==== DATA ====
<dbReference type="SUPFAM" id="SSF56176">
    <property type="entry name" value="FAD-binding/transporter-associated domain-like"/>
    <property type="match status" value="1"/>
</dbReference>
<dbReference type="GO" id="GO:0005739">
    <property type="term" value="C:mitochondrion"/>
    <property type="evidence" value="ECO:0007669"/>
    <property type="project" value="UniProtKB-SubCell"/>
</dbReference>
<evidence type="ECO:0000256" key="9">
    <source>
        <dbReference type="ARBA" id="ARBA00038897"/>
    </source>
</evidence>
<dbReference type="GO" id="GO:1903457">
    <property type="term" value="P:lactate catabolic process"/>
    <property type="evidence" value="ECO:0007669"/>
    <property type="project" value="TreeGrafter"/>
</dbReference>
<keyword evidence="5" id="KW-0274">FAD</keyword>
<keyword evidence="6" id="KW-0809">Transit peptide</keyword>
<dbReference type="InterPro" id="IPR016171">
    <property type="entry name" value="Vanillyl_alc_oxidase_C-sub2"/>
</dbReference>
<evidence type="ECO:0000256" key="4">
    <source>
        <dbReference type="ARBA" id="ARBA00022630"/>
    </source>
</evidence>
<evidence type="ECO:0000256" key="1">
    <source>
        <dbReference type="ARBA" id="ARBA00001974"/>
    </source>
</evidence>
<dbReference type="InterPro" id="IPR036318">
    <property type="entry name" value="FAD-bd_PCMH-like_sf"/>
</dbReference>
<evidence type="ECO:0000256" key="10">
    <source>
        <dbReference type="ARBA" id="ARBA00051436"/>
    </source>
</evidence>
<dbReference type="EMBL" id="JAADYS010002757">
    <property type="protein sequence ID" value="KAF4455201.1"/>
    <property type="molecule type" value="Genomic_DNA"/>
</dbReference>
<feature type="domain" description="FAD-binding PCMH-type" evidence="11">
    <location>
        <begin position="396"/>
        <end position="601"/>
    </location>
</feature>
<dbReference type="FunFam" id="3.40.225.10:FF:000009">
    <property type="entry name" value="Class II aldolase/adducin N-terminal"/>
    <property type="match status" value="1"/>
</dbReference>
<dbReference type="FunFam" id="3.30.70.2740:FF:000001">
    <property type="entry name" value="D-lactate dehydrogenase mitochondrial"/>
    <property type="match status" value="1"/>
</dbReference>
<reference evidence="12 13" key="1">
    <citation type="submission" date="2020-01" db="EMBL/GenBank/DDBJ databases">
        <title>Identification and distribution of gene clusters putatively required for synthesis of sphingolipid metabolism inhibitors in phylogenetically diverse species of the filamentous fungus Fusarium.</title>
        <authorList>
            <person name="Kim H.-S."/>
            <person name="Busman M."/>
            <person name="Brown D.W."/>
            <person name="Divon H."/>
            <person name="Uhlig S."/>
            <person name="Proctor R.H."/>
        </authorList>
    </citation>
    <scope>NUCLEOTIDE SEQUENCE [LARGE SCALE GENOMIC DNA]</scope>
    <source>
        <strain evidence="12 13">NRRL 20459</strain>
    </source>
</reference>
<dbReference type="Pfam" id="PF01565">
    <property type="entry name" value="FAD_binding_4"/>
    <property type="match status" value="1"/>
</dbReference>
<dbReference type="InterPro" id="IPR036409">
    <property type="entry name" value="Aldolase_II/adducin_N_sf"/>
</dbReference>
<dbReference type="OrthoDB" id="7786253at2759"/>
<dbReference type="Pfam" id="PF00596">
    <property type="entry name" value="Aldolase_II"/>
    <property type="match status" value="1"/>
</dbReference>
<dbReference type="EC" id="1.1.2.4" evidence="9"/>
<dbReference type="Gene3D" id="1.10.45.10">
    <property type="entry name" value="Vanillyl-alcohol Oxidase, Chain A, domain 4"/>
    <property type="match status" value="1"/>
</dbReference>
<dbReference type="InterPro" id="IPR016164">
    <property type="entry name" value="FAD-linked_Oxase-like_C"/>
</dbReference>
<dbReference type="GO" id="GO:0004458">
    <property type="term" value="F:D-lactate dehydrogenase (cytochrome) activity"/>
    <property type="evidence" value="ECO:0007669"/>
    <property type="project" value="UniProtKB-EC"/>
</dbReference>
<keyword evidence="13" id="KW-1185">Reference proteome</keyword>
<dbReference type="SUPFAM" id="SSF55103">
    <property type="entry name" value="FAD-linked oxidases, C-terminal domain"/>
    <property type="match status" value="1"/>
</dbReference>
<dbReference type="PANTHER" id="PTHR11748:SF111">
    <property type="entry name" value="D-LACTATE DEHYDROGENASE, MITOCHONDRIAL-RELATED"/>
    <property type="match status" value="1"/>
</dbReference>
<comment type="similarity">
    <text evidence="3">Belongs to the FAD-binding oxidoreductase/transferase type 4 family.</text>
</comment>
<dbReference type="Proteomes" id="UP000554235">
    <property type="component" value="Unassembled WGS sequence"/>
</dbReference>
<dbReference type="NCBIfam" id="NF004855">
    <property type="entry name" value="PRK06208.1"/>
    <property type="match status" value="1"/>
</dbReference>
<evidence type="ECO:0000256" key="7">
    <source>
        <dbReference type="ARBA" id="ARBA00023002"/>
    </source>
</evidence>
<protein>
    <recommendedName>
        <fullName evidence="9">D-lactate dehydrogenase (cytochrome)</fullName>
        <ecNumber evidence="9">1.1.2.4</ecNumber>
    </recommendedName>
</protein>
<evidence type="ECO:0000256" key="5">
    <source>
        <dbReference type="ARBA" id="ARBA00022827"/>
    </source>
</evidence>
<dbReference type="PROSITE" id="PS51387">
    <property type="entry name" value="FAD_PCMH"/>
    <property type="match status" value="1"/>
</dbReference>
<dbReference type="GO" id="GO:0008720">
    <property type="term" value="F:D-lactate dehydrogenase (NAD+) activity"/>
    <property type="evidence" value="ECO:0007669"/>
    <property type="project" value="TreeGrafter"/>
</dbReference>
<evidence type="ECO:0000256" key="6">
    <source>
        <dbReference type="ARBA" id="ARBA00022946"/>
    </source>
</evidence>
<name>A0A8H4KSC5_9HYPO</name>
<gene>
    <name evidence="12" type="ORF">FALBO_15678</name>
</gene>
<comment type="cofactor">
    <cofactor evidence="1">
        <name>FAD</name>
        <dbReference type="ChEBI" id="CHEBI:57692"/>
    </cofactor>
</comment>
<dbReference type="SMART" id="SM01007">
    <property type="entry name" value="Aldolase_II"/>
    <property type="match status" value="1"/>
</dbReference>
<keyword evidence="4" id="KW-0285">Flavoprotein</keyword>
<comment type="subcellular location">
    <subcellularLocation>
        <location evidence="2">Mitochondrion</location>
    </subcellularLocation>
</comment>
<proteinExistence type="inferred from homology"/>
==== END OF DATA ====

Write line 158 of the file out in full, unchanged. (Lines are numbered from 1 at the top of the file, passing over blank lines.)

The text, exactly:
        <name>FAD</name>